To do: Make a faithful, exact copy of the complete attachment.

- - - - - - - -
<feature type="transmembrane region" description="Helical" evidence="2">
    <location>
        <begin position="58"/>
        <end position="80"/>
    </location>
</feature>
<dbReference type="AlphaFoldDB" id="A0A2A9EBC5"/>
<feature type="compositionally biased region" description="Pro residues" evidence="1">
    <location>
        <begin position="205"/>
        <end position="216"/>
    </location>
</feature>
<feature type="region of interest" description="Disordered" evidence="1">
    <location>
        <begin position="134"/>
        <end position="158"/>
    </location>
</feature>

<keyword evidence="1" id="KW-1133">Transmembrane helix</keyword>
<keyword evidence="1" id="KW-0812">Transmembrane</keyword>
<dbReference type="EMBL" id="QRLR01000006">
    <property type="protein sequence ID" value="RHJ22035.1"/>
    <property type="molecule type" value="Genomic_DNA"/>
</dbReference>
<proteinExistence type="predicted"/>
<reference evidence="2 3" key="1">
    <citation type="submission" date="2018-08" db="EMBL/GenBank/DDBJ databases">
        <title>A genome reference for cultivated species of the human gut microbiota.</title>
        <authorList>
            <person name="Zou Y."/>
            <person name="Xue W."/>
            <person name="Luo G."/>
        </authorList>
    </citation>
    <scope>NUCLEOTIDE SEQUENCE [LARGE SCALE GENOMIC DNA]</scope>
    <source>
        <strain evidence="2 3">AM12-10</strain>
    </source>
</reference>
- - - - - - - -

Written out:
<feature type="transmembrane region" description="Helical" evidence="2">
    <location>
        <begin position="58"/>
        <end position="80"/>
    </location>
</feature>
<dbReference type="AlphaFoldDB" id="A0A2A9EBC5"/>
<feature type="compositionally biased region" description="Pro residues" evidence="1">
    <location>
        <begin position="205"/>
        <end position="216"/>
    </location>
</feature>
<feature type="region of interest" description="Disordered" evidence="1">
    <location>
        <begin position="134"/>
        <end position="158"/>
    </location>
</feature>

<keyword evidence="1" id="KW-1133">Transmembrane helix</keyword>
<keyword evidence="1" id="KW-0812">Transmembrane</keyword>
<dbReference type="EMBL" id="QRLR01000006">
    <property type="protein sequence ID" value="RHJ22035.1"/>
    <property type="molecule type" value="Genomic_DNA"/>
</dbReference>
<proteinExistence type="predicted"/>
<reference evidence="2 3" key="1">
    <citation type="submission" date="2018-08" db="EMBL/GenBank/DDBJ databases">
        <title>A genome reference for cultivated species of the human gut microbiota.</title>
        <authorList>
            <person name="Zou Y."/>
            <person name="Xue W."/>
            <person name="Luo G."/>
        </authorList>
    </citation>
    <scope>NUCLEOTIDE SEQUENCE [LARGE SCALE GENOMIC DNA]</scope>
    <source>
        <strain evidence="2 3">AM12-10</strain>
    </source>
</reference>